Exadata Storage Expansion Rack Briefly

By Richard Niemiec on June 17, 2013

As of July 2011, Oracle added an Exadata Storage Expansion Rack that allows you to grow storage capacity of the X2-2 and X2-8 by connecting to it via InfiniBand. This addition is great news for those who are looking to have Petabytes of information. It is also welcome news for those who would like to store more of their archived-to-tape data on disk. It has 18 additional storage servers with 216 CPU cores, 6.75T of Flash Cache (around 1.9M flash IOPs), 216 – 2T 7.2K RPM SAS, drives (432T of raw disk space, roughly 194T of mirrored uncompressed usable capacity). Used for an on-disk backup, Exadata Storage Expansion Rack has a speed of around 27T/hour.

Exadata Storage Server software uses the following features:

  • Smart Scan technology
  • Smart Flash Cache
  • Storage indexes
  • Hybrid columnar compression
  • IORM/DBRM both available
  • Smart Scans of data mining model scoring
  • Automatic Storage Management (ASM)
  • Backup with RMAN
  • Restores using Flashback technologies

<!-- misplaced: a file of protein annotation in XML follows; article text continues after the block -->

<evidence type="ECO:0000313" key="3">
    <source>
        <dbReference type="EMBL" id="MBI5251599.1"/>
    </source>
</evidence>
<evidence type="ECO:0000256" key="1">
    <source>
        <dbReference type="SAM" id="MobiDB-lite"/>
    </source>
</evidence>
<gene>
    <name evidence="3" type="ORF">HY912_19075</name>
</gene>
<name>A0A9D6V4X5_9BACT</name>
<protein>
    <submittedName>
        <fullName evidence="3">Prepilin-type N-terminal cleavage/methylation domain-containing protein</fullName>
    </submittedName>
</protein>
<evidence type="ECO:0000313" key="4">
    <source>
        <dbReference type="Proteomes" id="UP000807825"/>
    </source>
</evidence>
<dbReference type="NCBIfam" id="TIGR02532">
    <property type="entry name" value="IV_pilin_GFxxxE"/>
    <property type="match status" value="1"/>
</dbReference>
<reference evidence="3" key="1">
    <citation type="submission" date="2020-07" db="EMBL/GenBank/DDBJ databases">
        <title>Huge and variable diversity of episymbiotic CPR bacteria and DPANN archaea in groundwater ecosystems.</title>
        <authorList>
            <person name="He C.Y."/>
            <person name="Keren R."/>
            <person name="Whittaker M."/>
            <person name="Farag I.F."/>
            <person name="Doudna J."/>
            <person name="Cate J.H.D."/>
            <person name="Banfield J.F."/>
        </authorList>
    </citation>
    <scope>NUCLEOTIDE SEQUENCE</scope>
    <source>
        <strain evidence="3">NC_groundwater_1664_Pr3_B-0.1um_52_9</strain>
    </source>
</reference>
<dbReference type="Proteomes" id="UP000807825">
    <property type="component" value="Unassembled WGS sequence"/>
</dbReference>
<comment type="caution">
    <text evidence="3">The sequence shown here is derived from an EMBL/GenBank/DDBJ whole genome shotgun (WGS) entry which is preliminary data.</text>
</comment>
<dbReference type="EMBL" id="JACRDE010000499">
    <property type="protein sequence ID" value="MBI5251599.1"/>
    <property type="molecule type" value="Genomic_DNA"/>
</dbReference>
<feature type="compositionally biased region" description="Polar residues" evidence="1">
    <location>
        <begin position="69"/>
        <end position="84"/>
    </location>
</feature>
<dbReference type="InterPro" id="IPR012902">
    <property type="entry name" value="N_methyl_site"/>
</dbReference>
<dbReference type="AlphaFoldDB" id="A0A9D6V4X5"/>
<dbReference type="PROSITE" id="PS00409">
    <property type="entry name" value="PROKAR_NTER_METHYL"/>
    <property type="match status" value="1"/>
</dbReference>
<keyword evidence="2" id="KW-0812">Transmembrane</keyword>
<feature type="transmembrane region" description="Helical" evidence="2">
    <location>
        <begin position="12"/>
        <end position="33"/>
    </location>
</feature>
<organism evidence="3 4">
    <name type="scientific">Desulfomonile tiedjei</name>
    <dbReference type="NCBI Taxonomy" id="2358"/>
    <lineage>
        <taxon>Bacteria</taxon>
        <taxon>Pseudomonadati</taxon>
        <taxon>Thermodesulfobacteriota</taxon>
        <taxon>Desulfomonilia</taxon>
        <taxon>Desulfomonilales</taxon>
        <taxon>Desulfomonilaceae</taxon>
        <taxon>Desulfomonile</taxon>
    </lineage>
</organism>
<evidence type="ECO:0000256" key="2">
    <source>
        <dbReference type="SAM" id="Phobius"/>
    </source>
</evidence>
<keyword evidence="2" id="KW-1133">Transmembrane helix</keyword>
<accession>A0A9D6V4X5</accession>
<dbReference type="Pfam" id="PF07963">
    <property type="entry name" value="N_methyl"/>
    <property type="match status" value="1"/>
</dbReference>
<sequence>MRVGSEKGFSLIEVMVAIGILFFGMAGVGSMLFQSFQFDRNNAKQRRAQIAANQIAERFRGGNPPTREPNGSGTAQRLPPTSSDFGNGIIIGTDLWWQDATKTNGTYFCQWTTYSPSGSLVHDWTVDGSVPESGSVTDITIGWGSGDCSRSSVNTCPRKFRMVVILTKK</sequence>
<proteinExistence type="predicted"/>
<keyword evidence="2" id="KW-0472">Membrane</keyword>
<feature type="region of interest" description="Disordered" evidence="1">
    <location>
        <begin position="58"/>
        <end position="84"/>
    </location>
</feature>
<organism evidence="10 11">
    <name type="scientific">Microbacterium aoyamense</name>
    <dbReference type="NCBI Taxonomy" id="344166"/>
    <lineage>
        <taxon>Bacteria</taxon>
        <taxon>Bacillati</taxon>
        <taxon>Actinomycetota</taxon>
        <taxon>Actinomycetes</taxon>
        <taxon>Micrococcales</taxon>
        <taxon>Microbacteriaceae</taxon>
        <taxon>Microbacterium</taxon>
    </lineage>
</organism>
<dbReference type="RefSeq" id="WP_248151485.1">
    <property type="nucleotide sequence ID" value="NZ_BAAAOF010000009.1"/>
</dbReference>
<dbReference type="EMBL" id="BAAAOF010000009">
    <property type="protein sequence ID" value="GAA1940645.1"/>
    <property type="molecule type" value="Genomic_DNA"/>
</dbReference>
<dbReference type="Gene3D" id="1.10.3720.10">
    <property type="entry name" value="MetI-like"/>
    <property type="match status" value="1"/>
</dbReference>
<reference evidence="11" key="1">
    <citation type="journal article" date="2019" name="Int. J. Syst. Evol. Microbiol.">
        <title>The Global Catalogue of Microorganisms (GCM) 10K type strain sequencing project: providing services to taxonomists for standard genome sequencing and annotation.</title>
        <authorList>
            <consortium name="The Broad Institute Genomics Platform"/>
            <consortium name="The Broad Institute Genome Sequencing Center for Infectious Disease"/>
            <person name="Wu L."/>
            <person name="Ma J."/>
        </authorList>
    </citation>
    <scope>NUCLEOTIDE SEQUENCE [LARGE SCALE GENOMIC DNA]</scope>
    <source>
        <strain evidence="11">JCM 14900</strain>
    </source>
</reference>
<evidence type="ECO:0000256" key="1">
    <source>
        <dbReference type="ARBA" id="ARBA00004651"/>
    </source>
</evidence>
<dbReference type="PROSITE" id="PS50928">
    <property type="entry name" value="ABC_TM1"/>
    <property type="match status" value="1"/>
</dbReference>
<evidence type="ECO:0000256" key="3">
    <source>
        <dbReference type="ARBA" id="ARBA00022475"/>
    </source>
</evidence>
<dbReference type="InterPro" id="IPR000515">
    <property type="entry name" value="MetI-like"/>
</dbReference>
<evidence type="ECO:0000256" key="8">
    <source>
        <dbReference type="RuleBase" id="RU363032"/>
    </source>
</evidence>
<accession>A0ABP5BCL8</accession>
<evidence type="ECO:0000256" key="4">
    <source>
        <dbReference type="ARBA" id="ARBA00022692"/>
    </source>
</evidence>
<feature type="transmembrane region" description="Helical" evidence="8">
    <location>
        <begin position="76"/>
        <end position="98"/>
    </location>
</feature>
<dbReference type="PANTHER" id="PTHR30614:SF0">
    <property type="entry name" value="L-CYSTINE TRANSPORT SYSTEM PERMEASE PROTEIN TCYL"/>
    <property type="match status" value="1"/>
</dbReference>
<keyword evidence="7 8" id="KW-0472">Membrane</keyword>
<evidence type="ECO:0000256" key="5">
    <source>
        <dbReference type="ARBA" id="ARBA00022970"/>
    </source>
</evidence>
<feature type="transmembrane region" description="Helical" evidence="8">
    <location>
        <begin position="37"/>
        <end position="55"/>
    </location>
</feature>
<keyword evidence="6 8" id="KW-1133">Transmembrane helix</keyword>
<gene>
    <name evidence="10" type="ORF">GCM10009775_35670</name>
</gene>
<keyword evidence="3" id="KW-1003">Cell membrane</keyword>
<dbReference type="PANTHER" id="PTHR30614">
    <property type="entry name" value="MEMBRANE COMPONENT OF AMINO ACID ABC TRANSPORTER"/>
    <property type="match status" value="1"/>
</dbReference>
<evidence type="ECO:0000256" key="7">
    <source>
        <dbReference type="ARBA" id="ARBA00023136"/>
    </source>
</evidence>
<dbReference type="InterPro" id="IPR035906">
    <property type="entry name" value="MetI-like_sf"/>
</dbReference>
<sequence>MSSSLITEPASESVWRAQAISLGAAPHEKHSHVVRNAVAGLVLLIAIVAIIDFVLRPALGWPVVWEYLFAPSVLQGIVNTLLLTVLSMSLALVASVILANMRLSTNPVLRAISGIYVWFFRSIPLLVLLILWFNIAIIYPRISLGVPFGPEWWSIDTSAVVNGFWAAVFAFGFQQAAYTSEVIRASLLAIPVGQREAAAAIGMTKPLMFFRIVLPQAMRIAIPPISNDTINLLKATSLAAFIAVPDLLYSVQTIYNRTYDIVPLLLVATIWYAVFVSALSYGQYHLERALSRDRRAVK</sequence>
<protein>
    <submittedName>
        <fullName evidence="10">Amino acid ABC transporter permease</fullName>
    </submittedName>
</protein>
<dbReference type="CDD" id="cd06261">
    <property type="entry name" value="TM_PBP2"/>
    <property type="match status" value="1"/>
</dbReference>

• Redundant power and InfiniBand switches

In July 2011, Oracle’s e-mail system was on nine Exadata racks. Here’s what’s possible:

  • 32 × X2-8s (64-node RAC cluster maximum at this time):
    • 4096 CPUs on the compute servers
    • 5376 CPUs on the storage servers
    • 32 X2-8’s (10.7P on the compute servers)
  • It would take 41,227 Storage Expansion Racks to get to the maximum 8E (Exabytes of mirrored uncompressed storage) 11g Database:
    • Compression gives you 80–500+ Exabytes. At 10× compression, you would only need 4,123 Storage Expansion Racks. At 70× compression, you would only need 589 Storage Expansion Racks to get to 8E.
    • About 109,777 years of YouTube storage (730T/year) with 10× compression.
    • Or greater than 1 million years with higher level of compression (current YouTube).
    • 64 bit allows 16E to be in memory (18,446,744,073,709,551,616.

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